With a global paradigm shift towards exploring shale reservoirs, the industry focus has moved towards optimizing hydraulic fracturing in these reservoir types. Low-viscosity slickwater fracture treatments are commonly used as a completion technique in these ultra-low permeability reservoirs. Each shale reservoir is different due to the presence of in situ natural fractures and other geologic complexities, and thus the resultant hydraulic fracture network is distinct and the proppant transport in these "created" complex fracture networks is not clearly understood. Much speculation exists in the industry as to how efficiently the proppant is transported from the primary fracture into subsidiary fractures, if it is at all. A better awareness of proppant movement in complex fracture networks can possibly help with better hydraulic fracture treatment designs by focusing on parameters that enhance transport in the subsidiary fractures and understanding what impacts this transport may have on the resulting production.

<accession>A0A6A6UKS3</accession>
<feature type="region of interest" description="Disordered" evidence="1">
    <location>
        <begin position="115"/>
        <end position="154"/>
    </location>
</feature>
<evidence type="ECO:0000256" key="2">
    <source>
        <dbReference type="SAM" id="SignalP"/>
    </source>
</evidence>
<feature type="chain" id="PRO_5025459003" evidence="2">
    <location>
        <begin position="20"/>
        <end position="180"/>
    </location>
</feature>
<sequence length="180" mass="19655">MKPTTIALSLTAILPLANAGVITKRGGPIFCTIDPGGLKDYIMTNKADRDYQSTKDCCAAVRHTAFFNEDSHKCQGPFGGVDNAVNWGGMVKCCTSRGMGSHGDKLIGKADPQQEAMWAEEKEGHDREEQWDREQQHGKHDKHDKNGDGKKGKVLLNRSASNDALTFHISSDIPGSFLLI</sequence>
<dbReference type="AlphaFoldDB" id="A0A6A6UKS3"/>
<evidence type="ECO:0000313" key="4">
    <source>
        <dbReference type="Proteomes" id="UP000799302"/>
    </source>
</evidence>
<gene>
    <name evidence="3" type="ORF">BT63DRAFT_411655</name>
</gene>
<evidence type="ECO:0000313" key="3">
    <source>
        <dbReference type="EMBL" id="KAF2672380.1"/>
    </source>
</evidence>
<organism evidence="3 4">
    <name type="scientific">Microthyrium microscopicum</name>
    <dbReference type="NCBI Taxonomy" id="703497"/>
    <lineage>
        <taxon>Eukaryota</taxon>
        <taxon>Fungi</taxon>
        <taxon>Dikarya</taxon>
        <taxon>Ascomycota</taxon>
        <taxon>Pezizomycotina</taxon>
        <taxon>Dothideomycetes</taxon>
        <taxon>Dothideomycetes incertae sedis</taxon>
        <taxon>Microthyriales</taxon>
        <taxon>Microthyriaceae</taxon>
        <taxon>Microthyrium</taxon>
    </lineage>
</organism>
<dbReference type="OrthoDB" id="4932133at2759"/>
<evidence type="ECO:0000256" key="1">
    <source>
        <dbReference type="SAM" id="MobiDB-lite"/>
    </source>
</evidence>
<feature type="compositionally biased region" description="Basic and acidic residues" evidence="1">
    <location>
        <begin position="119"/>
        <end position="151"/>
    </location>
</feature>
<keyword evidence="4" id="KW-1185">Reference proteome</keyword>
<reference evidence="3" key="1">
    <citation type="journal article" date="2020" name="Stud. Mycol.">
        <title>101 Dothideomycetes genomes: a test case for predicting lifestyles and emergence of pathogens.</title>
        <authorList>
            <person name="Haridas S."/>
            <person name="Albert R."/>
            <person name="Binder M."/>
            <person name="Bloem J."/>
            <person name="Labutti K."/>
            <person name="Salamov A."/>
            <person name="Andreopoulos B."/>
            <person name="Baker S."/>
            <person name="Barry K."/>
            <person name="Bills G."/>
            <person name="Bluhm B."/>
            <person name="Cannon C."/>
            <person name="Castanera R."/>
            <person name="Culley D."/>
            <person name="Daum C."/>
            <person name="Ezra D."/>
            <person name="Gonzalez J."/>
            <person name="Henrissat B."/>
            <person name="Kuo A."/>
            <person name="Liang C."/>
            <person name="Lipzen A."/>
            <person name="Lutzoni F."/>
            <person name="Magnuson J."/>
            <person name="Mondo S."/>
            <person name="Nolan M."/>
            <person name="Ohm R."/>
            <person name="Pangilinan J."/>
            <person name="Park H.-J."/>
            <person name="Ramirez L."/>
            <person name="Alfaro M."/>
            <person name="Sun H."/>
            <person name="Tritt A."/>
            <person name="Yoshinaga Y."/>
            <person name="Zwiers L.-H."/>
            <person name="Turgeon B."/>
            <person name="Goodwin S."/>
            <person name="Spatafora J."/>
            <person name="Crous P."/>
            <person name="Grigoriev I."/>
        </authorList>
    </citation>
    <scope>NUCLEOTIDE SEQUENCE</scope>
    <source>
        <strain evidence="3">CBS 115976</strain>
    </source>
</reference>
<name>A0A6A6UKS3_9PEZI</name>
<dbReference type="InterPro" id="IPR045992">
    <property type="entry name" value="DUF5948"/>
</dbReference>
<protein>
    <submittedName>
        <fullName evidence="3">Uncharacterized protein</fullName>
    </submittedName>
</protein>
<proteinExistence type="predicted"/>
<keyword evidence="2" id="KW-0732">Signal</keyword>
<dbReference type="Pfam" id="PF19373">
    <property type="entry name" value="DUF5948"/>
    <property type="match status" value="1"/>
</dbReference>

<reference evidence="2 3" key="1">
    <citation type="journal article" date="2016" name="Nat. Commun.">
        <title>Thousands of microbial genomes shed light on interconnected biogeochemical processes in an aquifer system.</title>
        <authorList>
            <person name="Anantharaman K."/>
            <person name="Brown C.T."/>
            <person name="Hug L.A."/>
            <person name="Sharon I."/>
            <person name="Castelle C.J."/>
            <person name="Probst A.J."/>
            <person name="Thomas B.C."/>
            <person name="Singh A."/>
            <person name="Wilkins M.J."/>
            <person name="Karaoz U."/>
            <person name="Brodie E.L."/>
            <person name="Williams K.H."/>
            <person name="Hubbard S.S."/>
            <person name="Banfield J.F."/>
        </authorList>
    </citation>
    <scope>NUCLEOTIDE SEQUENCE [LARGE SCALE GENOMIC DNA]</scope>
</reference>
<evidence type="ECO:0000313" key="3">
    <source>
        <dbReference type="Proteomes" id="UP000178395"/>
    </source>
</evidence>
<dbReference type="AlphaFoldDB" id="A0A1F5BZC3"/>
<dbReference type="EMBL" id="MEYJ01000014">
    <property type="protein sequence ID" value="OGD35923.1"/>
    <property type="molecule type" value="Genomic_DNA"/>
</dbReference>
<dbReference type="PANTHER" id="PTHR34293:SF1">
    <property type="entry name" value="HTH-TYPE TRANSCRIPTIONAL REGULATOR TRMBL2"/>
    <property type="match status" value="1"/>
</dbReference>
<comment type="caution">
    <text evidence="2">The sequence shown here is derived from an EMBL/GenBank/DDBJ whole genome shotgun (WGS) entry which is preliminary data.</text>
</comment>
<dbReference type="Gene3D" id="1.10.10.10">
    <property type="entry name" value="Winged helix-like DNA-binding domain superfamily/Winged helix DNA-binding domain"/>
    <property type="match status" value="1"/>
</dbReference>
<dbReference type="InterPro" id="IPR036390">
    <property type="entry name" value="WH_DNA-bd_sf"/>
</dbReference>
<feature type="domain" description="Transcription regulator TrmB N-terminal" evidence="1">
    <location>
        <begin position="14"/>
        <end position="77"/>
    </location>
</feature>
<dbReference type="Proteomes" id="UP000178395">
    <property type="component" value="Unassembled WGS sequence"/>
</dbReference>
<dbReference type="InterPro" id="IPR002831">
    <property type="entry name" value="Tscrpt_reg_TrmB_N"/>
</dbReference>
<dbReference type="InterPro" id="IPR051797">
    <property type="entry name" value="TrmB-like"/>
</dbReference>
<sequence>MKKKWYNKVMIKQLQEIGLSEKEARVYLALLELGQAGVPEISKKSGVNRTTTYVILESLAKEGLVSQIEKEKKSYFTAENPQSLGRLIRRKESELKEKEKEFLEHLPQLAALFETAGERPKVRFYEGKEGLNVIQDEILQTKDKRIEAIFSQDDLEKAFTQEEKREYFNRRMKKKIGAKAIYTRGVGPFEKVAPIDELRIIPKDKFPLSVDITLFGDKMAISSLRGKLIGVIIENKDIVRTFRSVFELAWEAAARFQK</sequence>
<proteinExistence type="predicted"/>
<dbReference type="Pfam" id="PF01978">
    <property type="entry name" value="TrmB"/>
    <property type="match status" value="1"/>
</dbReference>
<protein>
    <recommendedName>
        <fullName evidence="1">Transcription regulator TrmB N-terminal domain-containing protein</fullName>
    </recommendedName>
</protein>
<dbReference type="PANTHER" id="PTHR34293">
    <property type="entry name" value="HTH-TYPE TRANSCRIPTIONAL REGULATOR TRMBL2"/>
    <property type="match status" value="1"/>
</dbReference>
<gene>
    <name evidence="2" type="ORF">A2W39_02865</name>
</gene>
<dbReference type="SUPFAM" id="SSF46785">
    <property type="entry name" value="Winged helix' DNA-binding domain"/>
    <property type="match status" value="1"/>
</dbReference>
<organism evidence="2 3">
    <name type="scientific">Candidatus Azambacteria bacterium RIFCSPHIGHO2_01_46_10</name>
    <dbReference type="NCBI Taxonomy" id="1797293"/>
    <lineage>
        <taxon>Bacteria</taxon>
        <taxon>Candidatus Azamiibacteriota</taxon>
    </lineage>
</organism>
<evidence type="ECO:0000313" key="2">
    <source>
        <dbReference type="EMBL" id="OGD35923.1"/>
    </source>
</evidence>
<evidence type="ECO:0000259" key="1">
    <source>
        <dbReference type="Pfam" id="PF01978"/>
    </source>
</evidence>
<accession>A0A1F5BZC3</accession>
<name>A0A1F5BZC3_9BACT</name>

This paper discusses a series of tests carried out in a low-pressure laboratory setting to evaluate proppant transport in complex fracture networks. Different slickwater treatment scenarios were simulated by pumping sand slurry through a series of complex slot configurations while varying the slot complexity, pump rate, proppant concentration, and proppant size. Results from twenty-seven tests carried out provide some interesting insights into the nature of proppant transport and settling in complex fracture networks. In the case of a primary slot system, the proppant transport was observed to occur via traction carpet after the creation of a proppant dune. However, in the case of secondary slots, the proppant transport was found to be dependent on the dune buildup in the primary slot. Two mechanisms were observed to be transporting the proppant into the secondary slots: 1) proppant flowing around the corner at pump rates higher than the threshold pump rate (related to the threshold velocity in the primary slot), and 2) proppant falling from the primary slot due to the effects of gravity, regardless of the pump rate.